Being able to swim empowers individuals to make choices, have agency, and be free to choose core aspects of their life, such as working safely on or near water. It is also associated with lifelong health benefits and reduces the risk of drowning. Using data from the Lloyd’s Register Foundation World Risk Poll 2019, this paper provides the first global estimates of adults’ ability to swim without assistance. Individuals in high-income countries are considerably more likely to report being able to swim without assistance than individuals in low-income countries. Disparities also exist within countries. In particular, women are less likely to be able to swim without assistance than men in virtually all countries, birth cohorts, and levels of education. Investing in reducing inequalities in life skills, such as swimming, can foster economic development and empowerment, especially in light of threats, such as climate change.
Many Latin American countries have experienced improvements in income over recent decades, with several of them now classified as high-income or upper middle-income in terms of conventional metrics. But has this change been mirrored in improvements across the different areas of people’s lives? How’s Life in Latin America? Measuring Well-being for Policy Making addresses this question by presenting comparative evidence for Latin America and the Caribbean (LAC) with a focus on 11 LAC countries (Argentina, Brazil, Chile, Colombia, Costa Rica, the Dominican Republic, Ecuador, Mexico, Paraguay, Peru and Uruguay). Spanning material conditions, quality of life, resources for future well-being, and inequalities, the report presents available evidence on well-being both before and since the onset of the pandemic, based on the OECD Well-being Framework. It also identifies priorities for addressing well-being gaps and describes how well-being frameworks are used in policy within Latin America and elsewhere around the world, providing lessons for governments on what is needed to put people’s well-being at the centre of their action. The report is part of the EU Regional Facility for Development in Transition for Latin America and the Caribbean.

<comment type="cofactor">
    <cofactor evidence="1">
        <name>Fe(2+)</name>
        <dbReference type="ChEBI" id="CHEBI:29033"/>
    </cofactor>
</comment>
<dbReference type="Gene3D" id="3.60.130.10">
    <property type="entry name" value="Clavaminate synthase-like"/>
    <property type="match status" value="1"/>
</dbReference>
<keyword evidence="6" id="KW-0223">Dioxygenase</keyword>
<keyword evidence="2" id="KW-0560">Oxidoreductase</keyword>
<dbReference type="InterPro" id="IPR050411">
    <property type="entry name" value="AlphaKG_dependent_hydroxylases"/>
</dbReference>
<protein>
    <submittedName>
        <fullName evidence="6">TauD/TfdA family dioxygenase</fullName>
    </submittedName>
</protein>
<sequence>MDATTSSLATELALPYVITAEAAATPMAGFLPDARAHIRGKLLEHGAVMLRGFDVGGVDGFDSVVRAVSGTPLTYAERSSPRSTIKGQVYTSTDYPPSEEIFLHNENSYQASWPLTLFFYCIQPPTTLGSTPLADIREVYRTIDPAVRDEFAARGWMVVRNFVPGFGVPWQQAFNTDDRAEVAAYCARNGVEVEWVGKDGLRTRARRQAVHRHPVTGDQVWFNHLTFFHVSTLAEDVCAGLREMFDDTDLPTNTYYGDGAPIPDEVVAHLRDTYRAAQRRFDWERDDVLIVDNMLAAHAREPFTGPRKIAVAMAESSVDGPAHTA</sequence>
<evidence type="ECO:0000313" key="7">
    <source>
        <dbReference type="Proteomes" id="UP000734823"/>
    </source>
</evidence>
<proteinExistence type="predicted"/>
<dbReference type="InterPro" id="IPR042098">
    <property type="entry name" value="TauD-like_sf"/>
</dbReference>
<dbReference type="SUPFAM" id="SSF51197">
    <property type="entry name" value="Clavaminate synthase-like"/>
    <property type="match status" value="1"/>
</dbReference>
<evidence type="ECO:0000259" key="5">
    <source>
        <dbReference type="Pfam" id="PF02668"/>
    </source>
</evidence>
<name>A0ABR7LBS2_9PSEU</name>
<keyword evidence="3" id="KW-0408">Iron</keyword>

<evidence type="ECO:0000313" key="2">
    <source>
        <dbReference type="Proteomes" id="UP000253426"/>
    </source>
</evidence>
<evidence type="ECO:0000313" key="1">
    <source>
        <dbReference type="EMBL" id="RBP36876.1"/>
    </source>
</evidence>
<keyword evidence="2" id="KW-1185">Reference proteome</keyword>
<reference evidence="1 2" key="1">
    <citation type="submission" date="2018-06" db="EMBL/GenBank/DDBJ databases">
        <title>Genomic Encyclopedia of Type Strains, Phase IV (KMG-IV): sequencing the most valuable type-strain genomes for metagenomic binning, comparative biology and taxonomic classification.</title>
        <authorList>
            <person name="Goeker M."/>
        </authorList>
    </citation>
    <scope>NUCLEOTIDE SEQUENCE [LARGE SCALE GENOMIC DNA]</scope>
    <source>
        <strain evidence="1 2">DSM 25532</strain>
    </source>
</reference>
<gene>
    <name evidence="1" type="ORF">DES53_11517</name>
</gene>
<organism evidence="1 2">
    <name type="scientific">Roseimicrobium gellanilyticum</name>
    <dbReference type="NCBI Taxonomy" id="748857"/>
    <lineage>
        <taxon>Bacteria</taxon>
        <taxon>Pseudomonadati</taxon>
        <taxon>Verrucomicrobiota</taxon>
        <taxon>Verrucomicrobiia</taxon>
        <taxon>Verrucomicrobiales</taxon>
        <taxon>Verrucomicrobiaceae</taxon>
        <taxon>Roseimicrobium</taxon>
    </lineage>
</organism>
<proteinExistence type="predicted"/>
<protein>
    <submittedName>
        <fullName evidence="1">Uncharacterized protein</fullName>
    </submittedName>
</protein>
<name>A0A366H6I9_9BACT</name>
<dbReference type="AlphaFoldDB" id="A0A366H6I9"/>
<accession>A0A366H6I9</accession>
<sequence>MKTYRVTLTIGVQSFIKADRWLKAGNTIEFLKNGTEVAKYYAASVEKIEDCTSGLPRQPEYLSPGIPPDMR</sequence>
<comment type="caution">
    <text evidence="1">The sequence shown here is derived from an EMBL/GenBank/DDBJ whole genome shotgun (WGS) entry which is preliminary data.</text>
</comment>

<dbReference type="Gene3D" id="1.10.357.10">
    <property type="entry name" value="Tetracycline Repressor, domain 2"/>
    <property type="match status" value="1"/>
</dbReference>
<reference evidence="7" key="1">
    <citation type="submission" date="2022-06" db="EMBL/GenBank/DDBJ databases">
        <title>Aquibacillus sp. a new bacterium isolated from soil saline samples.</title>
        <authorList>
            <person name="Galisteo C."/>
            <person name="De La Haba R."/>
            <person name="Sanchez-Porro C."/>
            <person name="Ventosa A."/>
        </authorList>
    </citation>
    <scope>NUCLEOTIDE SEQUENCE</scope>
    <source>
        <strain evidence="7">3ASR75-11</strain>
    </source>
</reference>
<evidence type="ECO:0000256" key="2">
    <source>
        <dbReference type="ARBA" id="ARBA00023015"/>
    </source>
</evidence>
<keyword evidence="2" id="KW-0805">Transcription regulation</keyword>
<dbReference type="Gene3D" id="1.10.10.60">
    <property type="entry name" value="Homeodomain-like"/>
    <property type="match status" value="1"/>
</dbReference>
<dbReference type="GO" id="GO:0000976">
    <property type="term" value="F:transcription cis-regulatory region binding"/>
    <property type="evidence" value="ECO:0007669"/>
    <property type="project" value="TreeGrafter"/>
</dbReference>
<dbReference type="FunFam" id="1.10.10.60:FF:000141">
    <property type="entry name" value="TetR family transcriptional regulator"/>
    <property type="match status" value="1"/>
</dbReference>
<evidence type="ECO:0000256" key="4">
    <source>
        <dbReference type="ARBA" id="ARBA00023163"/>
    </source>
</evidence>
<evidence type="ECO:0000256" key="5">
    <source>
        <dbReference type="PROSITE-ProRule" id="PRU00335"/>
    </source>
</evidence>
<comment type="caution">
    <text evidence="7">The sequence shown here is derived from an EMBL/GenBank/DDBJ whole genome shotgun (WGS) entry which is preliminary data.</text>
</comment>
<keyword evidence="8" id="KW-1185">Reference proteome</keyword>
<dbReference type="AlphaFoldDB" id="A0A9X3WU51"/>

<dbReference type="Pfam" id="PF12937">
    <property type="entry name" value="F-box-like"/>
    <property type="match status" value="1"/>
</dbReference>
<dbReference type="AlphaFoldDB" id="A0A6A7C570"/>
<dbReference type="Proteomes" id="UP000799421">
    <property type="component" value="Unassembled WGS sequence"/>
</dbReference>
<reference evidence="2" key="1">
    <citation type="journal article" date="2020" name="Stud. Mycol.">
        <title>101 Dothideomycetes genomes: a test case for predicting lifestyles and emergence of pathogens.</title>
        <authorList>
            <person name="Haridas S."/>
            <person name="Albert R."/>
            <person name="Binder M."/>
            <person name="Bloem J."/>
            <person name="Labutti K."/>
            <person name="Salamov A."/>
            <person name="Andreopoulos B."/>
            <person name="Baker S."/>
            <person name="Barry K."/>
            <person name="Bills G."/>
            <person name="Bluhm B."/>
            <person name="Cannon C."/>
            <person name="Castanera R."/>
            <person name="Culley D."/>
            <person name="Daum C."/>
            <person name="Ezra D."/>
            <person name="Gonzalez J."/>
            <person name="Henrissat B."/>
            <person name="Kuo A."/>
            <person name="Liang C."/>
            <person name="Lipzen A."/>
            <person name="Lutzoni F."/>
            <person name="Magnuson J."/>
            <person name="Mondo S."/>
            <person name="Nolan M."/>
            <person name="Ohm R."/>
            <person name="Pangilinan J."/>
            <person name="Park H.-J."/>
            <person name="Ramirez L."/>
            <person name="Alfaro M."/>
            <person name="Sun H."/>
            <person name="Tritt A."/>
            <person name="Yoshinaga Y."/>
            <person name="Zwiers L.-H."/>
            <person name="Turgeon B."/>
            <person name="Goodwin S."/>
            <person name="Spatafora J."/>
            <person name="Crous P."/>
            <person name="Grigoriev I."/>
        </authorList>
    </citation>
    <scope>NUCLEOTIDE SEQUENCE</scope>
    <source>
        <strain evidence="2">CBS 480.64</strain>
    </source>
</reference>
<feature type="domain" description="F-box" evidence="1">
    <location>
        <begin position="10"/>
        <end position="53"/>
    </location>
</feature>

Informal employment, defined through the lack of employment-based social protection, constitutes the bulk of employment in developing countries, and entails a level of vulnerability to poverty and other risks that are borne by all who are dependent on informal work income. Results from the Key Indicators of Informality based on Individuals and their Households database (KIIbIH) show that a disproportionately large number of middle‑class informal economy workers receive remittances. Such results confirm that risk management strategies, such as migration, play a part in minimising the potential risks of informal work for middle‑class informal households who may not be eligible to social assistance. They further suggest that middle‑class informal workers may have a solvent demand for social insurance so that, if informality-robust social insurance schemes were made available to them, remittances could potentially be channelled to finance the extension of social insurance to the informal economy.
Gender equality and women’s empowerment can only be achieved if countries take action to tackle and eliminate discrimination in their legal frameworks, social norms and practices. The SIGI 2020 Regional Report for Latin America and the Caribbean provides new evidence-based analysis on the setbacks and progress in achieving gender equality between 2014 and 2019. The report uncovers discrimination in social institutions faced by Latin American and Caribbean women in various dimensions; within the family and household context, in relation to physical integrity and access to productive and financial resources, as well within the political and civil spheres. It also explores various development perspectives such as the cost of discriminatory social institutions for Latin American and Caribbean countries and the socio-economic consequences of the COVID-19 pandemic for women and girls. Building on the regional and sub-regional analysis of how discriminatory social institutions continue to hinder efforts toward SDG 5, the report provides a set of policy recommendations to reshape gender norms, promote women’s empowerment and build a truly inclusive society.
Statistics Working Paper N. 100 2018/13 - The paper describes inequality trends in selected emerging economies (Brazil, Colombia, Costa Rica, China, India, Indonesia and South Africa) in a range of monetary (i.e. income) and non-monetary dimensions of people’s life (i.e. education, health status, employment and subjective well-being).
Costa Rica has recorded many social and economic achievements and currently enjoys one of the highest levels of well-being in the OECD. But progress has come to a standstill in most recent years and challenges have emerged along several social and labour market dimensions. Existing policies are outdated and no longer effective in today’s dynamic, export oriented economy which requires greater flexibility and more high skilled workers. How can Costa Rica better respond to the challenges of technological change and globalisation whilst minimising the transition costs it endures as it moves to a higher and a more sustainable path to inclusive growth? This report provides comprehensive analysis of Costa Rica’s policies and practices compared with best practice in the field of labour, social and migration from across the OECD and other countries in the Latin American region. It contains several recommendations to tackle key challenges facing Costa Rica, including low labour utilisation, increasing inequality, high poverty and high-risk of economic exclusion especially of the low skilled and migrants. This report will be of interest in Costa Rica as well as other countries looking to promote a more dynamic and an inclusive economy.